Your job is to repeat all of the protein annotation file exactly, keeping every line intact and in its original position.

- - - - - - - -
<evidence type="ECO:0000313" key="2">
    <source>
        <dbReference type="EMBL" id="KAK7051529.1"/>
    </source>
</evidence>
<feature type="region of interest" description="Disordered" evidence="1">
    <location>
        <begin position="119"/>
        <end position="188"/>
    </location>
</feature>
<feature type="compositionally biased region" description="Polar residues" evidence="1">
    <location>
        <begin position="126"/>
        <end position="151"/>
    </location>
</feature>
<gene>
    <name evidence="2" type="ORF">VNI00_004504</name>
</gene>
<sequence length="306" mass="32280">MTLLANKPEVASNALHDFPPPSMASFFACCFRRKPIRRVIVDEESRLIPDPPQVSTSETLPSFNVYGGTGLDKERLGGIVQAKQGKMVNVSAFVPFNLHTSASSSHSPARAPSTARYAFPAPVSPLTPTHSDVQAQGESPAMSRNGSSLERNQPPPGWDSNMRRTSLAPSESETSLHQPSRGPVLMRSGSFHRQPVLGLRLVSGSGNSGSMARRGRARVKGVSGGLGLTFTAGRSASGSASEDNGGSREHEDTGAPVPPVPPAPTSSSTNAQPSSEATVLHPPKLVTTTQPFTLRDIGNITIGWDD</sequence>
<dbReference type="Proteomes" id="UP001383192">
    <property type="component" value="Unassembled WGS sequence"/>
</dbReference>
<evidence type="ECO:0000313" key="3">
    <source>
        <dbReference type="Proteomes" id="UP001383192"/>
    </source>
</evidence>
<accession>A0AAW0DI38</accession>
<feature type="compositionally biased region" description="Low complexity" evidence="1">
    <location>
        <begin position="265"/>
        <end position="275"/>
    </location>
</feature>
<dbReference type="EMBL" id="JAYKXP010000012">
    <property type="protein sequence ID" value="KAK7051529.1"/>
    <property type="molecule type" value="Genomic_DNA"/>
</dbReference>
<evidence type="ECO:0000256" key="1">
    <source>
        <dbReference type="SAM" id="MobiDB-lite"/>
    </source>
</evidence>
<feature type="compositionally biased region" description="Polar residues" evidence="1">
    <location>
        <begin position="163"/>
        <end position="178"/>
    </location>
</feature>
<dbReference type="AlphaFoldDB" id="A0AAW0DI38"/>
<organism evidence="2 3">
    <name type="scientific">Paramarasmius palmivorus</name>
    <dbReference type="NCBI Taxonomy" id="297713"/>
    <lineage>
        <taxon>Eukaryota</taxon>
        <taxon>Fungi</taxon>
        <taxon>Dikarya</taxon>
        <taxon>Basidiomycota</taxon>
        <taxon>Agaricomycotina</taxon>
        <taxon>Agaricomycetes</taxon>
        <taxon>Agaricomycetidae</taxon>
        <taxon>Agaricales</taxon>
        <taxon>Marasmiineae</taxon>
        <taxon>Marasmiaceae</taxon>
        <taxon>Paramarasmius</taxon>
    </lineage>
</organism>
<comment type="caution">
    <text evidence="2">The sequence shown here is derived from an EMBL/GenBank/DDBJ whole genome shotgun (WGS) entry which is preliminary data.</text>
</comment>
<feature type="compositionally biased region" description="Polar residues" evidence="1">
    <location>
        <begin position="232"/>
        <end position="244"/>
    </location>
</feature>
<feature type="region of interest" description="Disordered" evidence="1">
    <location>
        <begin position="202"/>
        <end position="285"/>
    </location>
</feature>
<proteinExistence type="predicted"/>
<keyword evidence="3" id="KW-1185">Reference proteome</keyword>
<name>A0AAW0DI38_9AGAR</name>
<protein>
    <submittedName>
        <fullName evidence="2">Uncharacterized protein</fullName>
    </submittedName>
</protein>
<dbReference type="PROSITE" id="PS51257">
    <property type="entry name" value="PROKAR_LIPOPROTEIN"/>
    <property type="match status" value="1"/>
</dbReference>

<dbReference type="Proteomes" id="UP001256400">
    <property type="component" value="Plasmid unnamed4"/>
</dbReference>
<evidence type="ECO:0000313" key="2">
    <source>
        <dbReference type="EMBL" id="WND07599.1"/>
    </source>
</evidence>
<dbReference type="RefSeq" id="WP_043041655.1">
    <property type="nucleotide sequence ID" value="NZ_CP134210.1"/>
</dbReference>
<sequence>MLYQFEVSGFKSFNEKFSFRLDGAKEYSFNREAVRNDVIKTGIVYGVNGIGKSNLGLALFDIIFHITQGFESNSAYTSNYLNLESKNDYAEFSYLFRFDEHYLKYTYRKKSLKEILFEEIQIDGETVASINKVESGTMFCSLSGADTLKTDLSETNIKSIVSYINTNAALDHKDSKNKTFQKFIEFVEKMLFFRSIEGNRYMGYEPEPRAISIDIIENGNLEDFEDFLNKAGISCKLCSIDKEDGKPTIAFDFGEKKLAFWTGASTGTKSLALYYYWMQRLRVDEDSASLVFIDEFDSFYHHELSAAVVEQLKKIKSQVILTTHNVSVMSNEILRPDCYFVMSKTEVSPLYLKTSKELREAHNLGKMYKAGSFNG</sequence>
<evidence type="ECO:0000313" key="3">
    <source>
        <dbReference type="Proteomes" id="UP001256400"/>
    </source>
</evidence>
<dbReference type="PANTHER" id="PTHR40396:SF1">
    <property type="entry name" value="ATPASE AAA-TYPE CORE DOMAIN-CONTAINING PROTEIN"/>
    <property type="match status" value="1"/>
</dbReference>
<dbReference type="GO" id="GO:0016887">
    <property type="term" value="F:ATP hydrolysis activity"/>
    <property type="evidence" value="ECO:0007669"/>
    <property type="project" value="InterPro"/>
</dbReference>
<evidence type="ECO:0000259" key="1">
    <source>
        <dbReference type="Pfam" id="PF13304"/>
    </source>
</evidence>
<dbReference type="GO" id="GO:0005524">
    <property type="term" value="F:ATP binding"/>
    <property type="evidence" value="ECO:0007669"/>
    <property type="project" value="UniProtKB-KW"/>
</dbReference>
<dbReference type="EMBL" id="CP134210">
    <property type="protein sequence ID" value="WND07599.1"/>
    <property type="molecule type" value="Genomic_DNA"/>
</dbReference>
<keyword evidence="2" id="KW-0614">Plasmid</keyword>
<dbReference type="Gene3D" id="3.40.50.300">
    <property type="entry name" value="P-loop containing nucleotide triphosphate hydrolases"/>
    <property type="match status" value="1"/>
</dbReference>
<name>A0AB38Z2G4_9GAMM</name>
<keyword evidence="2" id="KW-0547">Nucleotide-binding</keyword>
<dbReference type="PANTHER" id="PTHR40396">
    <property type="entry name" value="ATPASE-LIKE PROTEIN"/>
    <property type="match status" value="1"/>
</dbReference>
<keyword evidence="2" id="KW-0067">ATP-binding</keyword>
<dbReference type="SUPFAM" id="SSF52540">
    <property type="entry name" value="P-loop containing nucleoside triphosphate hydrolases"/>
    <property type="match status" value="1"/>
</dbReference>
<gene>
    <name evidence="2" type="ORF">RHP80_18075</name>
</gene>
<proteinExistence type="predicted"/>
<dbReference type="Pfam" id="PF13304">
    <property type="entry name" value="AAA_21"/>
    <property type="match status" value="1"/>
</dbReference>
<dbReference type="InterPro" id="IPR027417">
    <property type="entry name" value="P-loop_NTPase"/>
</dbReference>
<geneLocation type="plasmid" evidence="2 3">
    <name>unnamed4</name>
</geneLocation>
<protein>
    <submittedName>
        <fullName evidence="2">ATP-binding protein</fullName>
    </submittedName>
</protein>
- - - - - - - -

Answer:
<evidence type="ECO:0000313" key="2">
    <source>
        <dbReference type="EMBL" id="KAK7051529.1"/>
    </source>
</evidence>
<feature type="region of interest" description="Disordered" evidence="1">
    <location>
        <begin position="119"/>
        <end position="188"/>
    </location>
</feature>
<feature type="compositionally biased region" description="Polar residues" evidence="1">
    <location>
        <begin position="126"/>
        <end position="151"/>
    </location>
</feature>
<gene>
    <name evidence="2" type="ORF">VNI00_004504</name>
</gene>
<sequence length="306" mass="32280">MTLLANKPEVASNALHDFPPPSMASFFACCFRRKPIRRVIVDEESRLIPDPPQVSTSETLPSFNVYGGTGLDKERLGGIVQAKQGKMVNVSAFVPFNLHTSASSSHSPARAPSTARYAFPAPVSPLTPTHSDVQAQGESPAMSRNGSSLERNQPPPGWDSNMRRTSLAPSESETSLHQPSRGPVLMRSGSFHRQPVLGLRLVSGSGNSGSMARRGRARVKGVSGGLGLTFTAGRSASGSASEDNGGSREHEDTGAPVPPVPPAPTSSSTNAQPSSEATVLHPPKLVTTTQPFTLRDIGNITIGWDD</sequence>
<dbReference type="Proteomes" id="UP001383192">
    <property type="component" value="Unassembled WGS sequence"/>
</dbReference>
<evidence type="ECO:0000313" key="3">
    <source>
        <dbReference type="Proteomes" id="UP001383192"/>
    </source>
</evidence>
<accession>A0AAW0DI38</accession>
<feature type="compositionally biased region" description="Low complexity" evidence="1">
    <location>
        <begin position="265"/>
        <end position="275"/>
    </location>
</feature>
<dbReference type="EMBL" id="JAYKXP010000012">
    <property type="protein sequence ID" value="KAK7051529.1"/>
    <property type="molecule type" value="Genomic_DNA"/>
</dbReference>
<evidence type="ECO:0000256" key="1">
    <source>
        <dbReference type="SAM" id="MobiDB-lite"/>
    </source>
</evidence>
<feature type="compositionally biased region" description="Polar residues" evidence="1">
    <location>
        <begin position="163"/>
        <end position="178"/>
    </location>
</feature>
<dbReference type="AlphaFoldDB" id="A0AAW0DI38"/>
<organism evidence="2 3">
    <name type="scientific">Paramarasmius palmivorus</name>
    <dbReference type="NCBI Taxonomy" id="297713"/>
    <lineage>
        <taxon>Eukaryota</taxon>
        <taxon>Fungi</taxon>
        <taxon>Dikarya</taxon>
        <taxon>Basidiomycota</taxon>
        <taxon>Agaricomycotina</taxon>
        <taxon>Agaricomycetes</taxon>
        <taxon>Agaricomycetidae</taxon>
        <taxon>Agaricales</taxon>
        <taxon>Marasmiineae</taxon>
        <taxon>Marasmiaceae</taxon>
        <taxon>Paramarasmius</taxon>
    </lineage>
</organism>
<comment type="caution">
    <text evidence="2">The sequence shown here is derived from an EMBL/GenBank/DDBJ whole genome shotgun (WGS) entry which is preliminary data.</text>
</comment>
<feature type="compositionally biased region" description="Polar residues" evidence="1">
    <location>
        <begin position="232"/>
        <end position="244"/>
    </location>
</feature>
<feature type="region of interest" description="Disordered" evidence="1">
    <location>
        <begin position="202"/>
        <end position="285"/>
    </location>
</feature>
<proteinExistence type="predicted"/>
<keyword evidence="3" id="KW-1185">Reference proteome</keyword>
<name>A0AAW0DI38_9AGAR</name>
<protein>
    <submittedName>
        <fullName evidence="2">Uncharacterized protein</fullName>
    </submittedName>
</protein>
<dbReference type="PROSITE" id="PS51257">
    <property type="entry name" value="PROKAR_LIPOPROTEIN"/>
    <property type="match status" value="1"/>
</dbReference>

<dbReference type="Proteomes" id="UP001256400">
    <property type="component" value="Plasmid unnamed4"/>
</dbReference>
<evidence type="ECO:0000313" key="2">
    <source>
        <dbReference type="EMBL" id="WND07599.1"/>
    </source>
</evidence>
<dbReference type="RefSeq" id="WP_043041655.1">
    <property type="nucleotide sequence ID" value="NZ_CP134210.1"/>
</dbReference>
<sequence>MLYQFEVSGFKSFNEKFSFRLDGAKEYSFNREAVRNDVIKTGIVYGVNGIGKSNLGLALFDIIFHITQGFESNSAYTSNYLNLESKNDYAEFSYLFRFDEHYLKYTYRKKSLKEILFEEIQIDGETVASINKVESGTMFCSLSGADTLKTDLSETNIKSIVSYINTNAALDHKDSKNKTFQKFIEFVEKMLFFRSIEGNRYMGYEPEPRAISIDIIENGNLEDFEDFLNKAGISCKLCSIDKEDGKPTIAFDFGEKKLAFWTGASTGTKSLALYYYWMQRLRVDEDSASLVFIDEFDSFYHHELSAAVVEQLKKIKSQVILTTHNVSVMSNEILRPDCYFVMSKTEVSPLYLKTSKELREAHNLGKMYKAGSFNG</sequence>
<evidence type="ECO:0000313" key="3">
    <source>
        <dbReference type="Proteomes" id="UP001256400"/>
    </source>
</evidence>
<dbReference type="PANTHER" id="PTHR40396:SF1">
    <property type="entry name" value="ATPASE AAA-TYPE CORE DOMAIN-CONTAINING PROTEIN"/>
    <property type="match status" value="1"/>
</dbReference>
<dbReference type="GO" id="GO:0016887">
    <property type="term" value="F:ATP hydrolysis activity"/>
    <property type="evidence" value="ECO:0007669"/>
    <property type="project" value="InterPro"/>
</dbReference>
<evidence type="ECO:0000259" key="1">
    <source>
        <dbReference type="Pfam" id="PF13304"/>
    </source>
</evidence>
<dbReference type="GO" id="GO:0005524">
    <property type="term" value="F:ATP binding"/>
    <property type="evidence" value="ECO:0007669"/>
    <property type="project" value="UniProtKB-KW"/>
</dbReference>
<dbReference type="EMBL" id="CP134210">
    <property type="protein sequence ID" value="WND07599.1"/>
    <property type="molecule type" value="Genomic_DNA"/>
</dbReference>
<keyword evidence="2" id="KW-0614">Plasmid</keyword>
<dbReference type="Gene3D" id="3.40.50.300">
    <property type="entry name" value="P-loop containing nucleotide triphosphate hydrolases"/>
    <property type="match status" value="1"/>
</dbReference>
<name>A0AB38Z2G4_9GAMM</name>
<keyword evidence="2" id="KW-0547">Nucleotide-binding</keyword>
<dbReference type="PANTHER" id="PTHR40396">
    <property type="entry name" value="ATPASE-LIKE PROTEIN"/>
    <property type="match status" value="1"/>
</dbReference>
<keyword evidence="2" id="KW-0067">ATP-binding</keyword>
<dbReference type="SUPFAM" id="SSF52540">
    <property type="entry name" value="P-loop containing nucleoside triphosphate hydrolases"/>
    <property type="match status" value="1"/>
</dbReference>
<gene>
    <name evidence="2" type="ORF">RHP80_18075</name>
</gene>
<proteinExistence type="predicted"/>
<dbReference type="Pfam" id="PF13304">
    <property type="entry name" value="AAA_21"/>
    <property type="match status" value="1"/>
</dbReference>
<dbReference type="InterPro" id="IPR027417">
    <property type="entry name" value="P-loop_NTPase"/>
</dbReference>
<geneLocation type="plasmid" evidence="2 3">
    <name>unnamed4</name>
</geneLocation>
<protein>
    <submittedName>
        <fullName evidence="2">ATP-binding protein</fullName>
    </submittedName>
</protein>